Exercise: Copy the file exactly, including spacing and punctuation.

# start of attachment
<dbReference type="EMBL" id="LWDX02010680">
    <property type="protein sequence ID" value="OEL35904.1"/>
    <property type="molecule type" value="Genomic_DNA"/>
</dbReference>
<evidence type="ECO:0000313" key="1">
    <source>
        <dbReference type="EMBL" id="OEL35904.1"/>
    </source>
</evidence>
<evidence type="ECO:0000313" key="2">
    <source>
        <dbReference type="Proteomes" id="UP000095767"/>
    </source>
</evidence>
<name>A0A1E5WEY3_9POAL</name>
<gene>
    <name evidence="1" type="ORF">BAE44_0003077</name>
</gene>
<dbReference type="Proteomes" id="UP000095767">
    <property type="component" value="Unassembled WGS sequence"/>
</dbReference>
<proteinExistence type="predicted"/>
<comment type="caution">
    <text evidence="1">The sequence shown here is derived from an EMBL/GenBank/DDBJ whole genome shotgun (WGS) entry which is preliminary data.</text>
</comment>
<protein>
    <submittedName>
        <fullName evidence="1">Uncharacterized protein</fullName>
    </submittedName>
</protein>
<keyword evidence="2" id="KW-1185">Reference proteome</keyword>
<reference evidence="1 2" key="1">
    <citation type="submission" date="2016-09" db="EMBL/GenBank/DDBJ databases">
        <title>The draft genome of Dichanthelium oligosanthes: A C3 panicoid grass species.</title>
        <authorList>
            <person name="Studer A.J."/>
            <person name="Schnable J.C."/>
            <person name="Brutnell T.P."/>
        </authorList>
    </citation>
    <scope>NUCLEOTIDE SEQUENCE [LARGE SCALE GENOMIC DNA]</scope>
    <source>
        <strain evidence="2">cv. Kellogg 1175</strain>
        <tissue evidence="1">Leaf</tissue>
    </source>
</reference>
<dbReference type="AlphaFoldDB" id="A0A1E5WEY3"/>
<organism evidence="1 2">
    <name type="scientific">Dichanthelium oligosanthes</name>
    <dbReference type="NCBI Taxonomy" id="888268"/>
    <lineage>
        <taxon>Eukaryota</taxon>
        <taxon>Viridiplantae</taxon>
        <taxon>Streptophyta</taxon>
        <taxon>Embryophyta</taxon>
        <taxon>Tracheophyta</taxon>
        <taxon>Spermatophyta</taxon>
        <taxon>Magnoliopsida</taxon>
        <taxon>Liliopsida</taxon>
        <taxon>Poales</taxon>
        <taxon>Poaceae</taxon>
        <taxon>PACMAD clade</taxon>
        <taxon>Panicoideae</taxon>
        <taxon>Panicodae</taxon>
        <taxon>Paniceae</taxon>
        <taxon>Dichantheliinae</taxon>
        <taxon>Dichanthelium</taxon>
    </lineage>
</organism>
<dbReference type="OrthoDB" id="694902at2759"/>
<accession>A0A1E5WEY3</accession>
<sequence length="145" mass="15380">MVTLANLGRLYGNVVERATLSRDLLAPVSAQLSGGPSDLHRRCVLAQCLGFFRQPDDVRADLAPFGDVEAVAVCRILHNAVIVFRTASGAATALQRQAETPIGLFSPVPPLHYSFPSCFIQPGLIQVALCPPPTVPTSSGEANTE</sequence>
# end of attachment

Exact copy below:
<dbReference type="EMBL" id="LWDX02010680">
    <property type="protein sequence ID" value="OEL35904.1"/>
    <property type="molecule type" value="Genomic_DNA"/>
</dbReference>
<evidence type="ECO:0000313" key="1">
    <source>
        <dbReference type="EMBL" id="OEL35904.1"/>
    </source>
</evidence>
<evidence type="ECO:0000313" key="2">
    <source>
        <dbReference type="Proteomes" id="UP000095767"/>
    </source>
</evidence>
<name>A0A1E5WEY3_9POAL</name>
<gene>
    <name evidence="1" type="ORF">BAE44_0003077</name>
</gene>
<dbReference type="Proteomes" id="UP000095767">
    <property type="component" value="Unassembled WGS sequence"/>
</dbReference>
<proteinExistence type="predicted"/>
<comment type="caution">
    <text evidence="1">The sequence shown here is derived from an EMBL/GenBank/DDBJ whole genome shotgun (WGS) entry which is preliminary data.</text>
</comment>
<protein>
    <submittedName>
        <fullName evidence="1">Uncharacterized protein</fullName>
    </submittedName>
</protein>
<keyword evidence="2" id="KW-1185">Reference proteome</keyword>
<reference evidence="1 2" key="1">
    <citation type="submission" date="2016-09" db="EMBL/GenBank/DDBJ databases">
        <title>The draft genome of Dichanthelium oligosanthes: A C3 panicoid grass species.</title>
        <authorList>
            <person name="Studer A.J."/>
            <person name="Schnable J.C."/>
            <person name="Brutnell T.P."/>
        </authorList>
    </citation>
    <scope>NUCLEOTIDE SEQUENCE [LARGE SCALE GENOMIC DNA]</scope>
    <source>
        <strain evidence="2">cv. Kellogg 1175</strain>
        <tissue evidence="1">Leaf</tissue>
    </source>
</reference>
<dbReference type="AlphaFoldDB" id="A0A1E5WEY3"/>
<organism evidence="1 2">
    <name type="scientific">Dichanthelium oligosanthes</name>
    <dbReference type="NCBI Taxonomy" id="888268"/>
    <lineage>
        <taxon>Eukaryota</taxon>
        <taxon>Viridiplantae</taxon>
        <taxon>Streptophyta</taxon>
        <taxon>Embryophyta</taxon>
        <taxon>Tracheophyta</taxon>
        <taxon>Spermatophyta</taxon>
        <taxon>Magnoliopsida</taxon>
        <taxon>Liliopsida</taxon>
        <taxon>Poales</taxon>
        <taxon>Poaceae</taxon>
        <taxon>PACMAD clade</taxon>
        <taxon>Panicoideae</taxon>
        <taxon>Panicodae</taxon>
        <taxon>Paniceae</taxon>
        <taxon>Dichantheliinae</taxon>
        <taxon>Dichanthelium</taxon>
    </lineage>
</organism>
<dbReference type="OrthoDB" id="694902at2759"/>
<accession>A0A1E5WEY3</accession>
<sequence length="145" mass="15380">MVTLANLGRLYGNVVERATLSRDLLAPVSAQLSGGPSDLHRRCVLAQCLGFFRQPDDVRADLAPFGDVEAVAVCRILHNAVIVFRTASGAATALQRQAETPIGLFSPVPPLHYSFPSCFIQPGLIQVALCPPPTVPTSSGEANTE</sequence>